Arabic original here.
Love Never Fails
Christianity is based on the imitation of Christ and love is the pinnacle of that imitation. If we wanted to give a summary of the Christian religion in a single expression, we would say “Christianity is the religion of love.” There is no surprise in this, since Christ Jesus left only one commandment: “Love one another as I have loved you” (John 15:12).
There is nothing in this commandment that is impossible and unrealizable, since Christ is certain that humans are capable of reaching the highest levels of love, of sacrificing themselves just as Christ sacrificed Himself freely on the cross: “No one has a greater love than to sacrifice himself for his loved ones” (John 15:13). But the sole standard for true love is not words but deeds: “Let us not love in word or tongue, but in deed and truth” (1 John 3:18).
The Apostle Paul draws believers’ attention to the importance of their acquiring the grace of love, without which their various gifts become useless and devoid of their inherent spiritual content. After the Apostle enumerates the gifts necessary for building up the Church, he says, “Though I speak with the tongues of men and of angels, but have not love, I have become sounding brass or a clanging cymbal. And though I have the gift of prophecy, and understand all mysteries and all knowledge, and though I have all faith, so that I could remove mountains, but have not love, I am nothing” (1 Corinthians 13:1-2).
The important thing, then, is not for a person to be a brilliant teacher or a great prophet, scholar or person of prayer or faster or giver or even believer… but rather for him to be this in addition to having acquired love. The Apostle Paul repeats many times in the text of the epistle that any good thing that a person may do, if it is not based on love, is of no use.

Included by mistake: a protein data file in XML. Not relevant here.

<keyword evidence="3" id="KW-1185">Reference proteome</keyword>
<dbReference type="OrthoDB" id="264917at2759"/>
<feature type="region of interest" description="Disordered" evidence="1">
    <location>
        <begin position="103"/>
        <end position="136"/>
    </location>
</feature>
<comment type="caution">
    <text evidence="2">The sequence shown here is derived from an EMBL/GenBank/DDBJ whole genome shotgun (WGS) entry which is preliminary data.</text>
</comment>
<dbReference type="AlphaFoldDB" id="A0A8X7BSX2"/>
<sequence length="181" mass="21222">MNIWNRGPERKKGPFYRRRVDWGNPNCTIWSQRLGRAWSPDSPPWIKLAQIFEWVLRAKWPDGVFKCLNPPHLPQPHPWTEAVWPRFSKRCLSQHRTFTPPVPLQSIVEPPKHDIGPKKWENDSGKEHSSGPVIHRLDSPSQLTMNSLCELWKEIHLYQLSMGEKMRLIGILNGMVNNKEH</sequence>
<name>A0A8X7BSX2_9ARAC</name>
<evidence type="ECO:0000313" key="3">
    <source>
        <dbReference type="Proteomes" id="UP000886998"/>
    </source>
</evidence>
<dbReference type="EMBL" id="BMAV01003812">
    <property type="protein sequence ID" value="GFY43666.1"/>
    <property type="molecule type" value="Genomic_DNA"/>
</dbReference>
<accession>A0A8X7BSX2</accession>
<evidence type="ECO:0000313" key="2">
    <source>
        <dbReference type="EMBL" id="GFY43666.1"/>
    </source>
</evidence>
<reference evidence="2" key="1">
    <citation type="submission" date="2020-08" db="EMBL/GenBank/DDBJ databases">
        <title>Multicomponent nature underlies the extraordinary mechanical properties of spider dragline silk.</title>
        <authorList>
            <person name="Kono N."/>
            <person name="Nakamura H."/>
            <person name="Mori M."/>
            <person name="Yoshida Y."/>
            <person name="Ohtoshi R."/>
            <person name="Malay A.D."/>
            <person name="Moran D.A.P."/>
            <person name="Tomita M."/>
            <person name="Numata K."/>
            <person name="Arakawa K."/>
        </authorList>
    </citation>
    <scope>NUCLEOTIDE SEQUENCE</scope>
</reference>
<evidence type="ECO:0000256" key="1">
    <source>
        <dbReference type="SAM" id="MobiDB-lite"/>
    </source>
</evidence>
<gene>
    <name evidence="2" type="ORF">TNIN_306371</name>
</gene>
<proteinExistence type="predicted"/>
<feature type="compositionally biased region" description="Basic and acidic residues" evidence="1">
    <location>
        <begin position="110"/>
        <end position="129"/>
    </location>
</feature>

The Apostle Paul teaches his pupils not to treat divine commandments as statutes or laws that must be fulfilled to the letter, but rather to apply them existentially and to practice them with total love and conviction. “The letter kills, but the Spirit gives life.” This is how the Lord wants people to interact with the law—to adopt it and implement it with utmost love, as is necessary for their salvation and eternal life with God.
The Apostle Paul continues his words about love and defines it in the following way: “Love suffers long and is kind; love does not envy; love does not parade itself, is not puffed up; does not behave rudely, does not seek its own, is not provoked, thinks no evil; does not rejoice in iniquity, but rejoices in the truth; bears all things, believes all things, hopes all things, endures all things. Love never fails” (1 Corinthians 13:4-8). It is not possible for one who is prideful, hateful, selfish, jealous, oppressive, or who thinks ill to love sincerely, even if from time to time he practices what looks like acts of love.
Love is a constant commitment to the human person that requires joy in giving without taking account and serving freely: “Freely you have received, give freely.” This requires refining nature and behavior and guarding the heart and mind against the passions.
As for acquiring all the virtues and their pinnacle, love, it begins with true repentance and submission to God’s will in all things. Acquiring love means acquiring Christ Himself.